Saving for That First Home

It is comforting when I meet with younger Canadians who have not fallen into the debt trap and are starting to build their financial futures on a foundation of sound saving.  For most of them, the early years of their careers will be spent examining where they will live and they are naturally drawn to buying a home. True, this has become much more challenging given the spike in home prices in recent years, yet home ownership is still achievable provided they keep an eye on affordability.  The questions I often hear from these young savers is how to plan towards the time when they will put their down payment on the table?

The first step is to determine how best to save for this event. That will key off the amount of time between now and the home purchase. A short time frame will argue in favour of a near zero-risk strategy (such as a savings account, or GICs and other lower risk fixed income investments). A longer time horizon may allow for slightly more risk to be introduced, such as large cap equities. Where these investments are held will also be an important decision. While a bank account or straight GICs might seem simple, there will be tax implications from the interest earned, whereas if this money were held in a Tax Free Savings Account (TFSA), the tax issues disappear and the individual still has the flexibility of drawing out the required down payment whenever they choose.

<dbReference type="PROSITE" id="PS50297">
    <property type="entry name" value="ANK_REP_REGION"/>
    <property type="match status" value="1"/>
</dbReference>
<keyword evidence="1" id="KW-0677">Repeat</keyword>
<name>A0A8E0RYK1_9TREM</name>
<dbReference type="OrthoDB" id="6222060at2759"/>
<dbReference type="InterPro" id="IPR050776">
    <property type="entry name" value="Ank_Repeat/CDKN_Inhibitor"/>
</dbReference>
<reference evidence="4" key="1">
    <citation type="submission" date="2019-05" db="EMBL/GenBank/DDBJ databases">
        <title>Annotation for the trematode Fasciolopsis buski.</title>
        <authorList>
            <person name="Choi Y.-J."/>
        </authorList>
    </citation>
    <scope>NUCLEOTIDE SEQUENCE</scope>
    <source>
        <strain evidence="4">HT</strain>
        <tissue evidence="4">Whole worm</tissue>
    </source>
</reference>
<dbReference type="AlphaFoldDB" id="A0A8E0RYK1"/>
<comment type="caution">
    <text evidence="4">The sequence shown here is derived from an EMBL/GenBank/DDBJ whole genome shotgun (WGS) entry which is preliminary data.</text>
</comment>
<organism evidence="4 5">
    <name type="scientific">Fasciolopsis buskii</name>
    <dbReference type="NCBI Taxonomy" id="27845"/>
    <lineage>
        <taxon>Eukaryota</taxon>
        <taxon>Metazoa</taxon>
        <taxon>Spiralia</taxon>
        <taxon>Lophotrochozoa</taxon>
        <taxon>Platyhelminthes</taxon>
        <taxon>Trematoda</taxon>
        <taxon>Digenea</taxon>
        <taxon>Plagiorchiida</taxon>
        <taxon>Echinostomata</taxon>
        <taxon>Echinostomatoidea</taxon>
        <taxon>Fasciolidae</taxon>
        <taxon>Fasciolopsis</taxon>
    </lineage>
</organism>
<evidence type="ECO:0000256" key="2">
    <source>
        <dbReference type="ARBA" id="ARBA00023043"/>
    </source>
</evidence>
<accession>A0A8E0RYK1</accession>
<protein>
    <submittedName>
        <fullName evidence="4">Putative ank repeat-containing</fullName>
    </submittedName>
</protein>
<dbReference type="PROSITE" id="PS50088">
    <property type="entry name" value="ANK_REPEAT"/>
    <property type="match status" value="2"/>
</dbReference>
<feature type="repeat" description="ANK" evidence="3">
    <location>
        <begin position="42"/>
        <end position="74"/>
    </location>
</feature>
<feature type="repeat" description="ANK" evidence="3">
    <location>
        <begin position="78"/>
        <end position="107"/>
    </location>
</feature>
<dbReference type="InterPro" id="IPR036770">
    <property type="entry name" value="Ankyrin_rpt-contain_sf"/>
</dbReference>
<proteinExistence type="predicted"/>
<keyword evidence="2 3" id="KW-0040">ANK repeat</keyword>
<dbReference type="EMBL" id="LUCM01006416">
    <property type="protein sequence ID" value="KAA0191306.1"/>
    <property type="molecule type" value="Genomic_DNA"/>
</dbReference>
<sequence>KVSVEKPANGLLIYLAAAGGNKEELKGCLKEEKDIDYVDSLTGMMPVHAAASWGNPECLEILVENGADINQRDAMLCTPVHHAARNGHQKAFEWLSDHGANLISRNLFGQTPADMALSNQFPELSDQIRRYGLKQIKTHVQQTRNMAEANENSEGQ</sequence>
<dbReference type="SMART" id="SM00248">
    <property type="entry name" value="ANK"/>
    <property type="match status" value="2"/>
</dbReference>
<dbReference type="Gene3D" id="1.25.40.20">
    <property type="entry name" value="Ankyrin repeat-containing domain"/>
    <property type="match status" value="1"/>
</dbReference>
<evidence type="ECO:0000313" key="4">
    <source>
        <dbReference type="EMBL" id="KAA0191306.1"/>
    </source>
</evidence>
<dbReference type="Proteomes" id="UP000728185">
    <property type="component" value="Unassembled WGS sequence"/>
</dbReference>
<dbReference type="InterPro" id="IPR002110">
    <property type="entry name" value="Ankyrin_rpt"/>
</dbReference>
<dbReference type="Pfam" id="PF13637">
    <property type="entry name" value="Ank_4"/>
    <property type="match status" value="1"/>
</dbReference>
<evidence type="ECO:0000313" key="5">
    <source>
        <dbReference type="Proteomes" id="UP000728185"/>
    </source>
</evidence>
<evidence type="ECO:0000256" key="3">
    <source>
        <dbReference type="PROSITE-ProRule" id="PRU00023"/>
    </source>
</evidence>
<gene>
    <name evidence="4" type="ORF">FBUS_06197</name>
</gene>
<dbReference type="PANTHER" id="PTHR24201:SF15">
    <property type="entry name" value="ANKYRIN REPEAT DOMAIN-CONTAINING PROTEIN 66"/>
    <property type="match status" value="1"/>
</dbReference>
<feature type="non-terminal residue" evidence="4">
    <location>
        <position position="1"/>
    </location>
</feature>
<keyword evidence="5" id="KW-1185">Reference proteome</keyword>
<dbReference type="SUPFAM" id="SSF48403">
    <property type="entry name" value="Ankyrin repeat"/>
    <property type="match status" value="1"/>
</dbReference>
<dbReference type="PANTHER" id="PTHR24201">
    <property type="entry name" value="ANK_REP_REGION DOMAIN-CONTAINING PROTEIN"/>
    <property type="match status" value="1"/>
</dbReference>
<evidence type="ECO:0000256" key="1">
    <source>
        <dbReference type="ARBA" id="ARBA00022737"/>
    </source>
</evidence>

Another option is to use the funds in a Registered Retirement Savings Plan (RRSP), under the first-time home buyer’s program.  While some younger Canadians struggle with the decision of saving in an RRSP versus putting money aside for a down payment, they can indeed do both and get the immediate tax benefits of making contributions to the RRSP while they wait for the big day. Of course, any money taken out of the RRSP for a home purchase has to be repaid, but it is still a useful option. 

At the end of the day, the most important thing for young Canadians to remember is to lay out a comprehensive financial plan that incorporates all of the options discussed.  

Andrew Pyle, Branch Manager, Senior Wealth Advisor and Portfolio Manager
111 Hunter Street West, 2nd Floor, Peterborough

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